What to do? What to do? Summer was done. The girls were back at school and it was time for me to work out what the hell I was going to do for work.
I’m a project manager. An organiser. My skill is basically getting people together who don’t normally work together to get sh*t done. People always need to get sh*t done so my default position was to offer myself out to the world as a freelance project manager. I didn’t really know what this meant myself and so, unsurprisingly when people started asking me questions about the type of work I did, what type of project manager I was, what problem I specifically fixed for organisations, I was a bit stumped. All I knew was that I wanted more control and more balance in my working life.
I had a browse on some jobs boards and looked up some agencies, thinking that taking on some interim roles might be a good way to ease in. I started having meetings with some of my contacts and it was becoming abundantly clear that I didn’t have a good pitch. I started to get frustrated and questioned whether this was really something I could do. I mean, am I even a project manager? Is that really what I want to do? Questions, questions, questions. Then two events in one week changed everything.
The first was a trip to the Mum’s Enterprise Roadshow* at the Business Design Centre in London. I had signed up for the event in the summer as I knew I would want to have some things in the diary come September. It was perfectly timed for the week after the kids had gone back to school and it was free. All good. I had no real expectations of what I would find at the event but I knew that networking was an important element of working for yourself so I went with that in mind. And what I found there completely blew me away. I walked in half way through the morning and was faced with a sea of women talking to women in animated conversation about work. Many of them had babies slung over their shoulders, in slings or being pushed back and forth in buggies. I had to have a little sit down and just take it all in. After a few minutes I took a deep breath and dived in. What I found were lots of businesses, predominately run by mothers, supporting mothers to follow their passion and bring their ideas to life. It was awe-inspiring. But there were two women that day who had a particular impact on me. They were Helen White from Brilliant Together** and Julie Morgan from Another Mother***.
Helen was a panel member in the Q&A session. She had been an attendee at the previous year’s event and there she was, the very next year, on the stage, talking to a room full of mothers about how she had turned her business idea into a reality. She spoke so passionately, straight from the heart, about what that journey had been like for her. And seeing someone up there who had done it, who had made it happen, in what seemed like such a short amount of time, was truly inspirational. Could I be a Helen? Could I be someone who in one year’s time was talking to others about how I had set up my own business? The idea was deeply compelling.
Then there was Julie. Julie was one of the speakers. Her talk was about establishing a strategy for your business but what really struck me was her opener. She talked about fear and vulnerability. About how, when you go out on you own, these will be regular companions but, if you let them in, if you go with it, they can become faith and trust. It felt like Julie was talking directly to me. These were exactly the feelings I was struggling with as I tried to decide what the hell to do next. Could I really do this? Was I making a huge mistake? Was I good enough? Could I sell myself to others? I was steeped in fear! During her talk Julie mentioned that she is based in a town that is close to where I live. She also mentioned that she runs regular meet ups for mums who are running their own businesses.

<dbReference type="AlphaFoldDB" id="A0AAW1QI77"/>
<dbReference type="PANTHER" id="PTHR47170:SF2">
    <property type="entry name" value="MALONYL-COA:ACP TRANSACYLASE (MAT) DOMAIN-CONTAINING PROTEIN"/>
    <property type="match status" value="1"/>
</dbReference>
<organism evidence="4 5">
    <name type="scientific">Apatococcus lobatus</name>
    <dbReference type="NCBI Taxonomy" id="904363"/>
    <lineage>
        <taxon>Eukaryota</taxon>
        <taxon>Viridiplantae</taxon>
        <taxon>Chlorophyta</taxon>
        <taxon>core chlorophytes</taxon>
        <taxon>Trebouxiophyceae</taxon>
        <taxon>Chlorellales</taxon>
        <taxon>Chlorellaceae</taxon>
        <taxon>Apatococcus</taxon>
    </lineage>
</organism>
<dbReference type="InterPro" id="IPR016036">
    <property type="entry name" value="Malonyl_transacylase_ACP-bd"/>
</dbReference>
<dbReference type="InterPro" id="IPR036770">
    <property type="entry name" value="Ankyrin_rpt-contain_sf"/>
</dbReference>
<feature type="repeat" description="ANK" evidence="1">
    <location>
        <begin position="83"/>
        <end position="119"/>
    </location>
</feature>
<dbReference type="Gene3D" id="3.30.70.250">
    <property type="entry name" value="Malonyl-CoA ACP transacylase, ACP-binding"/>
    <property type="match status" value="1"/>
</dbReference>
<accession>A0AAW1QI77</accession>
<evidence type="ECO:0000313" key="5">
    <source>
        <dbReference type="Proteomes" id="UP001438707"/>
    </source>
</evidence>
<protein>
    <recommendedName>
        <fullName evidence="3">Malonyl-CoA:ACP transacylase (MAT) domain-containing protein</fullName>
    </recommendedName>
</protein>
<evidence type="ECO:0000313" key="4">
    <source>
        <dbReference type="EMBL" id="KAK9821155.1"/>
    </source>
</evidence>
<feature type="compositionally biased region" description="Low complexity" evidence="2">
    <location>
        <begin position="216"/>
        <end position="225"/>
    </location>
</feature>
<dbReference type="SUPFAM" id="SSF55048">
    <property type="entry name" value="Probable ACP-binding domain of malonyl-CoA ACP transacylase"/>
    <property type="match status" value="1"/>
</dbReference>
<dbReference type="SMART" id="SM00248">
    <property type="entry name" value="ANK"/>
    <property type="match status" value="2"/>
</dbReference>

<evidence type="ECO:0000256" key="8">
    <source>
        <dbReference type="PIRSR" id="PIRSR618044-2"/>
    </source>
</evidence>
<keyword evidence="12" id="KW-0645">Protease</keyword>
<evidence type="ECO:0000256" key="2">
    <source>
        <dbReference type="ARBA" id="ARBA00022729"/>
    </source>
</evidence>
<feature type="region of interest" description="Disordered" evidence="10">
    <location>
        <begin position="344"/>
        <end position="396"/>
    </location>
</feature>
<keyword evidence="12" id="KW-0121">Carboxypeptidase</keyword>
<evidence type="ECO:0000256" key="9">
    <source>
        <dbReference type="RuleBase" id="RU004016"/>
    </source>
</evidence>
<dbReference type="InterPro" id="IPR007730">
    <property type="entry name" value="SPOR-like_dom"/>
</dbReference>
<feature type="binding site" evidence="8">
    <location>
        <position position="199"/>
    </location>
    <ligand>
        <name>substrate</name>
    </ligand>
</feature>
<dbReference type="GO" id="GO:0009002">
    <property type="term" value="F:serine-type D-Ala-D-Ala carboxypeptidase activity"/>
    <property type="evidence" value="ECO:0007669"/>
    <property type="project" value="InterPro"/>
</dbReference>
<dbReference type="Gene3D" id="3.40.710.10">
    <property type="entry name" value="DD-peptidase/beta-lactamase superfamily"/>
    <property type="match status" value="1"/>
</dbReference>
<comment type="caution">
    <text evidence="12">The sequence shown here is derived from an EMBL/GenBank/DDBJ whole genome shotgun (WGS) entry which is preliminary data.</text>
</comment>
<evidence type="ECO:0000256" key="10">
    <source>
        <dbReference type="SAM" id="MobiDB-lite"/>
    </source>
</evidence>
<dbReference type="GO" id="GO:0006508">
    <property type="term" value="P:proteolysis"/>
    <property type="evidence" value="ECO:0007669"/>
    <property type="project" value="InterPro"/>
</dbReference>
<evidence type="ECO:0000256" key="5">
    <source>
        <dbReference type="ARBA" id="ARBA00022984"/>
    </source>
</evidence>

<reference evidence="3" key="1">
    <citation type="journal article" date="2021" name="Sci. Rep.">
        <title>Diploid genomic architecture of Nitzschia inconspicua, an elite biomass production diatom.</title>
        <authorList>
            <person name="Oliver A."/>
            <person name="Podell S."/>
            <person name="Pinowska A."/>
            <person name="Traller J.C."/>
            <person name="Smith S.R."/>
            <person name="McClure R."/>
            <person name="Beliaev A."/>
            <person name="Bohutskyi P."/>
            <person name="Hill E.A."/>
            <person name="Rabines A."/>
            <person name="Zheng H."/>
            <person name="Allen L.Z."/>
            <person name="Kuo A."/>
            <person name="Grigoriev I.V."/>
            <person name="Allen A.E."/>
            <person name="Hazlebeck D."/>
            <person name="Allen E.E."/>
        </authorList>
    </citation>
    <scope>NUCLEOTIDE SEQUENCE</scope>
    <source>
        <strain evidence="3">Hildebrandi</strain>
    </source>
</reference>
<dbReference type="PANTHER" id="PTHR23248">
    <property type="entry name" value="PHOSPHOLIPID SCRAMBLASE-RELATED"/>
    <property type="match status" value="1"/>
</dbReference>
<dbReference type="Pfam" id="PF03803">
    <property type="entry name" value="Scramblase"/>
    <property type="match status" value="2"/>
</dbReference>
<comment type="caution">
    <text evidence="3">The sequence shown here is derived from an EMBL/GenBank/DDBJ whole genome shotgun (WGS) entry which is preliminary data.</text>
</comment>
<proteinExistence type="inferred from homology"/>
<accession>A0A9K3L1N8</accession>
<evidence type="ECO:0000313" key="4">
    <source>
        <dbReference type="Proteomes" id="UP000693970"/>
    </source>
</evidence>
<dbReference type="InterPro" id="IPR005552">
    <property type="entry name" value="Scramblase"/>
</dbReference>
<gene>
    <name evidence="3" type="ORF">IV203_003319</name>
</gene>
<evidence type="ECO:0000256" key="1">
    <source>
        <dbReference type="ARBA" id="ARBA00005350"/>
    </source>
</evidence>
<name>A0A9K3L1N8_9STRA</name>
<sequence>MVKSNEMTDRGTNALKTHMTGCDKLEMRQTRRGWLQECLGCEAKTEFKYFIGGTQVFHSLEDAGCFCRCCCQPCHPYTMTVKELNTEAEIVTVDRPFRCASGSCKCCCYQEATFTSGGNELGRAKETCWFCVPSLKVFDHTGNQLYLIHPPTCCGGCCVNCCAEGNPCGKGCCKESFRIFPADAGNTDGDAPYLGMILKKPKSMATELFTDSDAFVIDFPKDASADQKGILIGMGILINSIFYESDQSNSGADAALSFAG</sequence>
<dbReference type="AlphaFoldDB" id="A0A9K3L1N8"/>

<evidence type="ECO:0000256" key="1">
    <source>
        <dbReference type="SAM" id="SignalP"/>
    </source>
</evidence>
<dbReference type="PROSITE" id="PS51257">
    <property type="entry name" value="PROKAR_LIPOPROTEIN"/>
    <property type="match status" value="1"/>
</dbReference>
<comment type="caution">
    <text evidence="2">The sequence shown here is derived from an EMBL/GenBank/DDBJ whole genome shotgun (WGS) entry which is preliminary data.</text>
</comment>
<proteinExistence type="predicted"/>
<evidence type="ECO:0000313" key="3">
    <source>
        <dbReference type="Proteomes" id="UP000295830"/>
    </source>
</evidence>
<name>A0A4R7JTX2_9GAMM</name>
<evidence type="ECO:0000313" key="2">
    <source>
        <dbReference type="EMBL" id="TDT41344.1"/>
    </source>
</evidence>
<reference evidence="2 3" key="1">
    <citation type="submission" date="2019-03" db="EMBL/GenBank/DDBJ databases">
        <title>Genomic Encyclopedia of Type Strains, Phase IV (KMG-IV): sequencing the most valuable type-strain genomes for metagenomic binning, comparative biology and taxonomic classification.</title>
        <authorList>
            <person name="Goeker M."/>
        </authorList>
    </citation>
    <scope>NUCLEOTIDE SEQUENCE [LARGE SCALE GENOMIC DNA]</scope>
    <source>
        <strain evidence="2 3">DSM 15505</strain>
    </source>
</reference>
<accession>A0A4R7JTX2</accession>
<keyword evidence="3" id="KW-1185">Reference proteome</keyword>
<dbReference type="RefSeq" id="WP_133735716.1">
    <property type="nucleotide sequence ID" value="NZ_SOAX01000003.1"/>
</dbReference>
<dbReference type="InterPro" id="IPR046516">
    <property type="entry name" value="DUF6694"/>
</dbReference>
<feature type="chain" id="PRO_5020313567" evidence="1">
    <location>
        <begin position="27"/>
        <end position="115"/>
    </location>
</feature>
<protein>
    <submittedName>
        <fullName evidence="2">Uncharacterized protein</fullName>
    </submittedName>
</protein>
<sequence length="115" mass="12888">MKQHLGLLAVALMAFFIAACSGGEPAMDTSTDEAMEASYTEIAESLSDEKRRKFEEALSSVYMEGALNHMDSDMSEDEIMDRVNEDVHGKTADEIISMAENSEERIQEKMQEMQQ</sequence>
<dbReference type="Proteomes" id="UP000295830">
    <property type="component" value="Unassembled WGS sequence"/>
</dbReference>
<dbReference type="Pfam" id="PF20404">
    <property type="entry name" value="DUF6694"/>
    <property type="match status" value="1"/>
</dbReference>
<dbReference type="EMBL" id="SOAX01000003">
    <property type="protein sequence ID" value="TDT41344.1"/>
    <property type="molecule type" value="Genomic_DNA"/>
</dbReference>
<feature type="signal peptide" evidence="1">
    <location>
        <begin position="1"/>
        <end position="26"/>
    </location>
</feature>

When I got home I looked Julie up and lo and behold the next meet up was that very week. I signed up thinking it would be a good way to motivate me and meet some new people. What I hadn’t bargained for was a life-changing two hours. That may sound extreme but it is true. After listening to where I was at, Julie took me through a visioning exercise. She got me to really picture what it is I want. For myself, for my home, for my family and in my work. To dare to dream. To put myself firmly in a future state and to feel how it feels. I will keep the A3 page I scribbled on that day forever. It was the moment I switched from fleeing the past to facing the future. It was the point at which I dared to dream. It made me see so clearly what was important to me. What I really cared about and what were the fundamentals of a good life for me.
On the drive home from that session, completely unexpectedly, I cried. I cried tears of relief and of gratitude. Julie had helped me to recognise what is most important to me and allowed me to imagine a life built on those values. For the first time in my career I could see a way of taking control of my own path. Of building something that was really ‘me’. I was excited about the future. I had shifted from flee to free. Now, it was down to me.
* The Mum’s Enterprise Roadshow is an awesome initiative set up by two amazing women from their kitchens! They are on a mission to get mothers to #shootforthemoon. Check them out. Got to an event. Follow them on social media. They are spearheading an awesome movement.
** Brilliant Together provides practical guidance to people setting up their own businesses. Helen’s story really inspired me and showed me what you can achieve when you passionately follow your dream.
*** Another Mother UK supports mums who are business owners to build a brilliant business whilst maintaining the right balance between work and family life. She has been instrumental in getting me to a point of confidence and excitement with establishing my business.